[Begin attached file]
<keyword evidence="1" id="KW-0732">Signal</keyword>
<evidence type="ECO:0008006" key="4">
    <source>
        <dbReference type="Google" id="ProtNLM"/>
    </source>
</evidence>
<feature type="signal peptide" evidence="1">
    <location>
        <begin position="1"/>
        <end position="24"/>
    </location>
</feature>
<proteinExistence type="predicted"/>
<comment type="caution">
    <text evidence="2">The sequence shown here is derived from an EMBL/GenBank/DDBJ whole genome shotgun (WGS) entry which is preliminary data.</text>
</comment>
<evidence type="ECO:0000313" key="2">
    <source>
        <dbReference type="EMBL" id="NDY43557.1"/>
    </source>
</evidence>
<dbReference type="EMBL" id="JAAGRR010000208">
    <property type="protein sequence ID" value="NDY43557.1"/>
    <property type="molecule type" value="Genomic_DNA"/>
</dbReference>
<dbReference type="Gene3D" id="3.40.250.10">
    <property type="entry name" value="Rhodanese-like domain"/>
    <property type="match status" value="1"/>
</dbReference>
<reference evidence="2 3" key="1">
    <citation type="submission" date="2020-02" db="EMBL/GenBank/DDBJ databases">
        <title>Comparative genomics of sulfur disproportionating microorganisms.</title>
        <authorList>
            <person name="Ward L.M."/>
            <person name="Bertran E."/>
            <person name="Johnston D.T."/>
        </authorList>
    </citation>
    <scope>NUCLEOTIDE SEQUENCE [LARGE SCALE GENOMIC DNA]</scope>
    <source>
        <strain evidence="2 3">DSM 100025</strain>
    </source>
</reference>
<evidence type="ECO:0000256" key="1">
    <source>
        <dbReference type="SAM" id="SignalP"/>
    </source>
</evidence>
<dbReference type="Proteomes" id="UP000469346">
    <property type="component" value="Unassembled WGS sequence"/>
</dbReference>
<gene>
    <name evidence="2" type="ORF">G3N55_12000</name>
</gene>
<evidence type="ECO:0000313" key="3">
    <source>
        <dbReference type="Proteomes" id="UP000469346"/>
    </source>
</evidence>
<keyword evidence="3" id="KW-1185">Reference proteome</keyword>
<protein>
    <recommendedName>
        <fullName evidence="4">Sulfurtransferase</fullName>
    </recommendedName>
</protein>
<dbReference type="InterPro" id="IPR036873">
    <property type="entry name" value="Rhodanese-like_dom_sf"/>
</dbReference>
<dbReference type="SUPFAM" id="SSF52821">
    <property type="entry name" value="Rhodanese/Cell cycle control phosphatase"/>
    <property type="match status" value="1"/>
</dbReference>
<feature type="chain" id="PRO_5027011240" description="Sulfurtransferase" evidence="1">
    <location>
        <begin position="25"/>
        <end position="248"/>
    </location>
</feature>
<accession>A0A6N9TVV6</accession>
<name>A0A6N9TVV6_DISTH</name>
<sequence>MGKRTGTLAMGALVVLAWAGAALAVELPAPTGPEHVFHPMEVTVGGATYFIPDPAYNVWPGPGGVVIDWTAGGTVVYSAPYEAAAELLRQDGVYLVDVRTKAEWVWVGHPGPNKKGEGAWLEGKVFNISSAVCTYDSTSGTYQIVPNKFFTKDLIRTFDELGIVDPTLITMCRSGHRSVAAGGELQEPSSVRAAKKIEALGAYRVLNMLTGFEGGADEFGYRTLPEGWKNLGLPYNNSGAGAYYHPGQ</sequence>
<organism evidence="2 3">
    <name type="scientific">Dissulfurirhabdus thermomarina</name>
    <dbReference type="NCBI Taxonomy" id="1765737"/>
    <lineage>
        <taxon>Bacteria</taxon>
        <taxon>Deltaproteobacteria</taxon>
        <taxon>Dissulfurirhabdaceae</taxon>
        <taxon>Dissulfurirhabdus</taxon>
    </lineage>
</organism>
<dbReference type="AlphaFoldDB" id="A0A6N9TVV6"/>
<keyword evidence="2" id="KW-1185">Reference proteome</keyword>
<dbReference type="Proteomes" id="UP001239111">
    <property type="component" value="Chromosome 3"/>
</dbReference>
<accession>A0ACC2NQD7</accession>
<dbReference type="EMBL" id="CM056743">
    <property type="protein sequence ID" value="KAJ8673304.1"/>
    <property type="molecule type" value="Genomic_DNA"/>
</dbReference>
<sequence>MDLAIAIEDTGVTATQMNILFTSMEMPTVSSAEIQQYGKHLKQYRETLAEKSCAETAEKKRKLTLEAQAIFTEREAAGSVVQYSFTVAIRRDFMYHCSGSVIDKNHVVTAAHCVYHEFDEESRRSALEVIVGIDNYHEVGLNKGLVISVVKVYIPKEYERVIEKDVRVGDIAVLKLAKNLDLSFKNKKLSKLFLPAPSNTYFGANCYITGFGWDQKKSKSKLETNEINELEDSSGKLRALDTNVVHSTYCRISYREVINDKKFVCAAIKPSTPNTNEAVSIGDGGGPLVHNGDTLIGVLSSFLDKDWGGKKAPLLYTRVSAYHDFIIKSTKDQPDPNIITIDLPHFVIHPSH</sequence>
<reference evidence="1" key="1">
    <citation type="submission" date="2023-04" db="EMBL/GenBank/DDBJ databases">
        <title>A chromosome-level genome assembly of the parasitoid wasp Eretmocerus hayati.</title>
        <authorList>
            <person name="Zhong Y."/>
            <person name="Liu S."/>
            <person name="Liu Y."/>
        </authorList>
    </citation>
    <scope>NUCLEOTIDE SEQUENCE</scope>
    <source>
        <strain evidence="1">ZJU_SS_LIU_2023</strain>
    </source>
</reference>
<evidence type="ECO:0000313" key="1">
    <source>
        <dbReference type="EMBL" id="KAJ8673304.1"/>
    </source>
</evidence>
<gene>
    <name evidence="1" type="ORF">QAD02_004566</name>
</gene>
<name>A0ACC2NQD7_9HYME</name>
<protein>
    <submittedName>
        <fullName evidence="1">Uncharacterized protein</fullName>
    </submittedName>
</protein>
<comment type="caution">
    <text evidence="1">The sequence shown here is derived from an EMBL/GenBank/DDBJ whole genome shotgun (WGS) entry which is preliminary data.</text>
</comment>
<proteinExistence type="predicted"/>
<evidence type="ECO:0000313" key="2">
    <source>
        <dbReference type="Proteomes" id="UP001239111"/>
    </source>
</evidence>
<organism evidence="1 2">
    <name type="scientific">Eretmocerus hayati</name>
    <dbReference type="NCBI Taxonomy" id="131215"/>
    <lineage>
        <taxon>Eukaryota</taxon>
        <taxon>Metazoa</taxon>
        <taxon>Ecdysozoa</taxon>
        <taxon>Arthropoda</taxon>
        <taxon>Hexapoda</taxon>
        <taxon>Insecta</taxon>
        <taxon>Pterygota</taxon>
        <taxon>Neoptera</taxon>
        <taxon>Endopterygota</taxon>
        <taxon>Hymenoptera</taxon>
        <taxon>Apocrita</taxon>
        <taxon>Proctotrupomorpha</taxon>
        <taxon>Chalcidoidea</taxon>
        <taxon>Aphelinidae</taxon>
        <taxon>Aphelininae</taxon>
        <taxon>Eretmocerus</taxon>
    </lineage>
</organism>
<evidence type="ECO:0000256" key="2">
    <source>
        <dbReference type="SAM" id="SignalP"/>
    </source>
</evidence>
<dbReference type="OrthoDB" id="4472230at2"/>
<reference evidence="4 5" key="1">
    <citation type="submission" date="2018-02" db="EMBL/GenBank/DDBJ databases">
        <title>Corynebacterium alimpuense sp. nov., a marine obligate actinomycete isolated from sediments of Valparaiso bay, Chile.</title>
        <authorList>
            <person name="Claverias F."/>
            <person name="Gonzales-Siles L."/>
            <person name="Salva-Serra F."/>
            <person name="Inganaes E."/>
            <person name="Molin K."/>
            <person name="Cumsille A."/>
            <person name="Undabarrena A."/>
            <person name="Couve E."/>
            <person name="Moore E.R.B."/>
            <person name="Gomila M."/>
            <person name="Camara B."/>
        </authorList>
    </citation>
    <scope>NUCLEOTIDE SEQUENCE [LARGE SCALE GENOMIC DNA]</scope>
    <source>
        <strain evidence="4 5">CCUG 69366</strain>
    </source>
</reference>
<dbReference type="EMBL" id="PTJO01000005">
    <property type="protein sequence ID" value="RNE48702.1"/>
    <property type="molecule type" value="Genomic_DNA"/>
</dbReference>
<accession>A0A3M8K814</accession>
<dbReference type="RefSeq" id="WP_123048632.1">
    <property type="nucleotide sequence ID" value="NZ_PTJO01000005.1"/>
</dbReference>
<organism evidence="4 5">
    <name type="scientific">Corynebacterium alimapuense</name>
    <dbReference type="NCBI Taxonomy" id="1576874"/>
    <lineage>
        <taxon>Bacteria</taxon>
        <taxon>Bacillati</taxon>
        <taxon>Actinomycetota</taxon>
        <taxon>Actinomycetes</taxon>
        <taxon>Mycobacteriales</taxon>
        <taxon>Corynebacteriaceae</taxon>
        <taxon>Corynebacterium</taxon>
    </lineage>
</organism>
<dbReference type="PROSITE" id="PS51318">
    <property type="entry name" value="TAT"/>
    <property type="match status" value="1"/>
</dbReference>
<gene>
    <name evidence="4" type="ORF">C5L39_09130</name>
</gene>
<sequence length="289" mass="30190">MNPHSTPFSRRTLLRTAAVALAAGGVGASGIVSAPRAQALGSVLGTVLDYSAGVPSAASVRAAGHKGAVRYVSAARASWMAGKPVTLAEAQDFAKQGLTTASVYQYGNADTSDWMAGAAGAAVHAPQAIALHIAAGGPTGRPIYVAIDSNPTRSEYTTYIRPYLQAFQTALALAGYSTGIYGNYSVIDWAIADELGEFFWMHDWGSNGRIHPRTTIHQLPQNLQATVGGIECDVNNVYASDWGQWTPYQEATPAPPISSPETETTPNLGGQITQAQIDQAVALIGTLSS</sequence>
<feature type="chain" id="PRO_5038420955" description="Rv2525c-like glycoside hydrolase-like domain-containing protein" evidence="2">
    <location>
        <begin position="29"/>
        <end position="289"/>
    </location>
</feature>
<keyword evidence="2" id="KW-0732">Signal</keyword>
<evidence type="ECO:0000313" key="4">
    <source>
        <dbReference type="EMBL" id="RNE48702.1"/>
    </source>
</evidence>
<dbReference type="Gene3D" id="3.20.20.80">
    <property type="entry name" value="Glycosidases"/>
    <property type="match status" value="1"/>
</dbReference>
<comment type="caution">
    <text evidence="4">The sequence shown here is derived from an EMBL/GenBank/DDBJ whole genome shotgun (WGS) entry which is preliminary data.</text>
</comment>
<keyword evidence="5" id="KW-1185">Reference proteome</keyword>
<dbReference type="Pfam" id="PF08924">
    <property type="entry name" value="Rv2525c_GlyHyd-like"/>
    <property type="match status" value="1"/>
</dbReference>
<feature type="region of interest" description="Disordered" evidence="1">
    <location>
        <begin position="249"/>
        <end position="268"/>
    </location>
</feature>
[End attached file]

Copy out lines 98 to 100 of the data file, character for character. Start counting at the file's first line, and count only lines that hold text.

<dbReference type="EMBL" id="CM056743">
    <property type="protein sequence ID" value="KAJ8673304.1"/>
    <property type="molecule type" value="Genomic_DNA"/>